Monday, October 1, 2012

There Are Sure Signs the Cotton Harvest is Fast Approaching

 Did you see the speculator Harvest Moon lighting up the night sky over the weekend? It’s a sure sign fall has arrived.

Around here, it means the Big Fresno Fair, Oktoberfest and, of corse, the cotton harvest are just around the corner. As I drove around the Valley last week, I saw a flurry of activity in the fields. Cotton plant defoliation is in full swing, especially in the acala varieties.

Cotton defoliation is in full swing throughout the Valley.
For the most part, the timing is perfect for defoliation.  The acala plants are averaging 4 to 5 nodes above cracked boll, which is around the target the University of California Integrated Pest Management recommends for scheduling defoliation.

I’m seeing the pima varieties, which are usually harvested later into the season, at about 5 to 6 nodes above cracked boll. By the end of this week, we should see Pima growers starting to apply their harvest aids.

At this rate, I wouldn’t be surprised to see the first acala cotton harvested between October 10 and 15.
On the pest front, some growers have treated for aphids as a safeguard to prevent sticky cotton. Those with light aphid problems are going straight to the defoliation process.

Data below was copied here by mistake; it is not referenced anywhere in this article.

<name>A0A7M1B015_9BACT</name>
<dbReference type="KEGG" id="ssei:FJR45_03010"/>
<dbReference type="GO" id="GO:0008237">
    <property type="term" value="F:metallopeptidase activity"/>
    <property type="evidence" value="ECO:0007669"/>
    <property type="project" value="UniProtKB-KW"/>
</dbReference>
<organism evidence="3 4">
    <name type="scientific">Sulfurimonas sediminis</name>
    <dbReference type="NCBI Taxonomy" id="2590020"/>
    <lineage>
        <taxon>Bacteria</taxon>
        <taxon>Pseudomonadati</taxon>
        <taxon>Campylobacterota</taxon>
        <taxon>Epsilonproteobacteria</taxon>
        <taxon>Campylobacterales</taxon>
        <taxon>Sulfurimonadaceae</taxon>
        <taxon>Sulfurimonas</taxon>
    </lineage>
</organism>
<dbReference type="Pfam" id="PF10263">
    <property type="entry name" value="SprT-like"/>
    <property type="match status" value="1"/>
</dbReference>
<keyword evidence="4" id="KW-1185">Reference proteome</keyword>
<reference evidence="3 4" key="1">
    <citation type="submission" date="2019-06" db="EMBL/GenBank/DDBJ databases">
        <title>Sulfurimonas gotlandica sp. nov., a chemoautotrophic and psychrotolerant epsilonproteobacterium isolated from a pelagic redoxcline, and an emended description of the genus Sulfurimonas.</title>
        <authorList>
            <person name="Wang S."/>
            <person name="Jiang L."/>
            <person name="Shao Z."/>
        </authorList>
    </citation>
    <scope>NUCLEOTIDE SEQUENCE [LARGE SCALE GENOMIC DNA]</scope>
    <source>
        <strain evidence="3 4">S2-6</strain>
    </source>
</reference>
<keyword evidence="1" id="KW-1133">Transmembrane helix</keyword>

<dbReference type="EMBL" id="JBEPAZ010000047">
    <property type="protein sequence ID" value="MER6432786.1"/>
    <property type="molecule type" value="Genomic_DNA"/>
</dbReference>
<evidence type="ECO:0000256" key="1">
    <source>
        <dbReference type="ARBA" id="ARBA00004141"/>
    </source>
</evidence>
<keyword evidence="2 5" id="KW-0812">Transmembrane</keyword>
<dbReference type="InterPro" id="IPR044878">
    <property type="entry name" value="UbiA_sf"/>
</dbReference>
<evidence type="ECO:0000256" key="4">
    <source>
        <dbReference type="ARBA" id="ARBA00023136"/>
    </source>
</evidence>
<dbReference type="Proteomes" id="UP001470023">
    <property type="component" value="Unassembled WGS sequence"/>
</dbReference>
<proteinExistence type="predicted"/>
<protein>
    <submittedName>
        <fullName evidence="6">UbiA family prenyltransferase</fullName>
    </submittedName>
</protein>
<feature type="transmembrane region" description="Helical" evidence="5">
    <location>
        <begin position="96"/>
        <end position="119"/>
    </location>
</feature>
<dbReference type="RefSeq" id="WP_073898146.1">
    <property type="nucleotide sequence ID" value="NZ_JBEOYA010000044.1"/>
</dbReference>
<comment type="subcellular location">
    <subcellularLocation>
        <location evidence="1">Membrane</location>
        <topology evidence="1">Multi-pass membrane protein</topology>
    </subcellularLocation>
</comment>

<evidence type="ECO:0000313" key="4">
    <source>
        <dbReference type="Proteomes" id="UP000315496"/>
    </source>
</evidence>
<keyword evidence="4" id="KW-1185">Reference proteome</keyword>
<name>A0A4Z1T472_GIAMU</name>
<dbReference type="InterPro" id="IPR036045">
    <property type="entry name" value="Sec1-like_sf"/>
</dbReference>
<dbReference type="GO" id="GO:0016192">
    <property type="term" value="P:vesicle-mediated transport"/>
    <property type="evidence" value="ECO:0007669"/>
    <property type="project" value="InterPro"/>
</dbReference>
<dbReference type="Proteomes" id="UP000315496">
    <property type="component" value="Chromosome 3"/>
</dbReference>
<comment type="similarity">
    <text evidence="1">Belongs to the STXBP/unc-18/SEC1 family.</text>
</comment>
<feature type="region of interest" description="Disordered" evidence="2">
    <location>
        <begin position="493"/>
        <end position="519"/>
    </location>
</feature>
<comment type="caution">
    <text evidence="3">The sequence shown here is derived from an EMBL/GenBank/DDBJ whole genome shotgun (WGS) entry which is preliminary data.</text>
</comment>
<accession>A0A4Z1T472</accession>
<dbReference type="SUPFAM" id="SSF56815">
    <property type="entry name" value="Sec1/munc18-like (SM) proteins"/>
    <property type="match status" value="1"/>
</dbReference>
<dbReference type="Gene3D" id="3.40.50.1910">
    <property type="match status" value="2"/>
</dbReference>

Alfalfa growers are wrapping up for the season. Some are trying to squeeze out one more cutting and irrigating their crop. Growers are counting on the summer-like fall weather to spurt growth one last time.

We certainly baked this summer. Our August heat wave was followed last month by more above average high temperatures. Consider this from the National Weather Service: The average high temperature was 96.9 degrees in September. That’s almost seven degrees above the historic average of 91 degrees. In fact,the Fresno area experienced the warmest August and September on record. We expect temperatures to hover around triple-digit temperatures through Wednesday as well. Our Indian Summer sure feels more like real summer.

Nut sampling can indicate pest damage in almond orchards.
In the meantime, the almond harvest remains in full swing. Tree shaking is pretty much universal for all nut varieties now, reports our almond field scout Jenna Horine. Nuts are usually left on the ground eight to 10 days to dry before they’re swept up, loaded onto trucks and transported to the huller.

Remember, UC IPM recommends growers take samples before delivering the nuts to the huller. This lets you know what pests are in the orchard and helps with pest management planning next year. Jenna has collected all the samples from the orchards she scouts regularly. She plans to start crack-out within a week. We’ll let you know what she finds.
Cotton Tour participants will be seeing a harvester at work.

Cotton Tour Registration: Our annual event is filling up fast. While the event is free, participants need to reserve a spot for the all-day event on Friday, October 19. The tour begins at the Best Western Apricot Inn at Interstate 5 and West Panoche Road, about 23 miles southwest of Firebaugh. Go to the Sustainable Cotton Project website to sign up.

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